Unlike head lice, Pthirus pubis is predominantly a sexually transmitted disease among adults that usually appears with itch in the pubic and genital area. Dermoscopy confirms the clinical suspicion by direct detection of the Pthirus, whose body is more flattened and larger than pediculus capitis, adherent to pubic hairs and blood-feeding. The blood-filled intestine of Pthirus resembles the body of a scorpion (personal observation) ( Figure 18 ). Nits can be detected in Pthirus pubis as well. Pthirus could potentially affect children as well, whose infection is transmitted by adults. Pediatric Pthirus usually occurs on the eyelashes, and less frequently eyebrows, and hair with dermoscopy playing a key role for the detection of the parasite ( Figure 19 ), its prompt treatment and follow-up [ 7 ] .

Figure 18 .

A couple of Pthirus found on the pubis of young man. Note the scorpion-like appearance of blood-filled intestine.

Figure 19 .

Nits and lice adherent to eyelashes in a child affected by pthiriasis palpebrarum.

What’s New?

No great news is available about dermoscopy of pediculosis, except a paper about the use of the dermatoscope for the diagnosis of pediculosis corporis [ 24 ] .

Scabies

Scabies is undoubtedly in general dermatology the skin disease whose diagnosis has gained most advantage by the use of the dermatoscope. Indeed, dermoscopy has revolutionized the approach to the diagnosis of scabies in the last decade. Scabies lacks clinical specific and diagnostic features and, traditionally, diagnosis is based on the severe itch and cutaneous lesions appearing in preferential body areas, such as wrists, finger web spaces, axillae, and genitals. The burrow produced by the female mite is highly diagnostic, but hard to detect by the naked eye. Before dermoscopy, diagnostic confirmation of scabies was given by the direct observation of mite, feces, and eggs after casual skin scraping, but the sensitivity of this test is low and its reliability is operator-sensitive. The so called delta-wing jet with contrail sign is probably the most notorious dermoscopic picture ever and represents the irregular burrow excavated by the mite, whose anterior part of the body is visible at dermoscopy as a small black arrowhead area at the end of the whitish wavy line [ 25 ] ( Figure 20 ). Nowadays, this finding is considered pathognomonic for scabies, regardless of the patient’s age, the location of the lesion, and type and duration of the infection.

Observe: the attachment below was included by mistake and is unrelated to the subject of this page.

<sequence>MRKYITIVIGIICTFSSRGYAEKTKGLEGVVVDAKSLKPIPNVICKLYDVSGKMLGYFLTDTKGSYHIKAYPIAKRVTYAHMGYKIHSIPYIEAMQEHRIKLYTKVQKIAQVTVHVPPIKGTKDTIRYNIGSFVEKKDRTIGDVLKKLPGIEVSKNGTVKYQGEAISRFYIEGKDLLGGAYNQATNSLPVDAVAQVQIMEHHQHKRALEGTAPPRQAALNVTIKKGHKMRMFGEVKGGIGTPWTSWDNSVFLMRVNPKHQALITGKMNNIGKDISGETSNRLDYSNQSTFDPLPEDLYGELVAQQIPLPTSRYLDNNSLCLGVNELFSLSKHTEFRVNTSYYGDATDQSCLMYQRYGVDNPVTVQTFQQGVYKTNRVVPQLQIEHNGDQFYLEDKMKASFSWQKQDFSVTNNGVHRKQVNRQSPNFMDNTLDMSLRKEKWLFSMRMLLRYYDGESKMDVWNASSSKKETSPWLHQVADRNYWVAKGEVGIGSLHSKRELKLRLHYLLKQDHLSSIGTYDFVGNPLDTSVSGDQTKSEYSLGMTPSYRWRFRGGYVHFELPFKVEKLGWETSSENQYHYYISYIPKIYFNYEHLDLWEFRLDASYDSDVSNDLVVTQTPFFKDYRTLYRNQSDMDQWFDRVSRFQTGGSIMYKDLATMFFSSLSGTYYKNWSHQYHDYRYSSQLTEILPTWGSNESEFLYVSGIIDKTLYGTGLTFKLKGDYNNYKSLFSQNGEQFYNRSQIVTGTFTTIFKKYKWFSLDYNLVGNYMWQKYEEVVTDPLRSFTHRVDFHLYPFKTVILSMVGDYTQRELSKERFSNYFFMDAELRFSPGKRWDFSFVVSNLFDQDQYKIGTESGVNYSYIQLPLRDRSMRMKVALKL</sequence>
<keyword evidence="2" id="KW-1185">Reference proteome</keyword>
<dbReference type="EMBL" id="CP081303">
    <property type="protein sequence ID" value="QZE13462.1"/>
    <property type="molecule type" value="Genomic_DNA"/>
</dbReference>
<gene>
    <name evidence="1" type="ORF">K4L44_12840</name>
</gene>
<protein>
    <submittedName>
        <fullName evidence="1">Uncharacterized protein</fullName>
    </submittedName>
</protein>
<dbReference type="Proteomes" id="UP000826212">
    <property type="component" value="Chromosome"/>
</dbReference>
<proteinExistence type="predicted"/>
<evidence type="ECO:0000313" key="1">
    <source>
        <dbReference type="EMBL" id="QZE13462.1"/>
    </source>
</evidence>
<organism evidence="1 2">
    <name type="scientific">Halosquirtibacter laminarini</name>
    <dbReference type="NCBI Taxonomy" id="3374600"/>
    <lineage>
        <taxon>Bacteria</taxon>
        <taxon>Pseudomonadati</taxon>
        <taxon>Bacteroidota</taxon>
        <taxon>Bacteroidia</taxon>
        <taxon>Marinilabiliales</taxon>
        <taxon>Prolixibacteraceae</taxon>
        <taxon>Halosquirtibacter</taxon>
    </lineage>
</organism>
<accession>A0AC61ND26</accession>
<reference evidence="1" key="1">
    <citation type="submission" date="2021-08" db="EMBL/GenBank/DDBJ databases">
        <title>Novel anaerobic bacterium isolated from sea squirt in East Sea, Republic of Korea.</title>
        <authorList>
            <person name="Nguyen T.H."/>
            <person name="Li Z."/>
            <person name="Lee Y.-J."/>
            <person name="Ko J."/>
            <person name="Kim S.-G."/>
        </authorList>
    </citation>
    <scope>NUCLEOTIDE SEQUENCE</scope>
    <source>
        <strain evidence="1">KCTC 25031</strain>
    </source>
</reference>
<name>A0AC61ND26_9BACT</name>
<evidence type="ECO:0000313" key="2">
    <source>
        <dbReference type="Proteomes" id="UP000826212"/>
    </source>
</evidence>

Figure 20 .

Delta-wing jet with contrail sign in scabies.

What’s New?

Recently, a novel dermoscopic sign was described in Norwegian scabies, namely the “noodle sign” [ 26 ] ( Figure 21 ), ie, an accumulation of hundreds of burrows in the same dermoscopic field, given the patient’s immunosuppression and the consequent disease severity. Another quite recent finding is related to neonatal scabies [ 27 ] , whose dermoscopy has lately been described as similar to that found in adults but with a different, more precocious and non-itchy occurrence of cutaneous nodules in these very young patients ( Figure 22 ).

Figure 21 .

Grouped mite burrows configuring the “noodle sign” in crusted scabies.

Figure 22 .

Nodular scabies of newborn detected at dermoscopy.

Tinea Nigra

Tinea nigra is a relatively uncommon dematiaceous fungal infection, usually caused by Phaeoannellomyces werneckii . Tinea nigra is diffuse in the tropical and subtropical areas of Central and South America, Africa, and Asia. It often occurs as occasional infection after traveling in these areas of the world. It usually affects young people and presents as an irregular acral pigmentation that may mimic a melanocytic lesion. Dermoscopy typically shows a weak pigmentation composed of thin bundles of spicules, arranged in parallel lines mainly in some peripheral areas ( Figure 23 ) [ 28 31 ] . The pigmentation usually does not follow the dermatoglyphic furrow and ridges, although in some cases the parallel ridge pattern could be hard to distinguish from acral melanoma [ 28 31 ] .

Figure 23 .

Typical findings of tinea nigra showing weak pigmentation composed of thin bundles of spicules, arranged in parallel lines mainly in some peripheral areas.

Tungiasis

Tungiasis is a parasitic infection due to Tunga penetrans , which is endemic in Africa, Central America, Asia, and Caribbean and is occasionally seen in Europe and North America in travelers. Barefoot walking on sand contaminated by pigs’ and cows’ feces favors contact with the impregnated parasite, which penetrates through the skin and feeds on the host’s blood.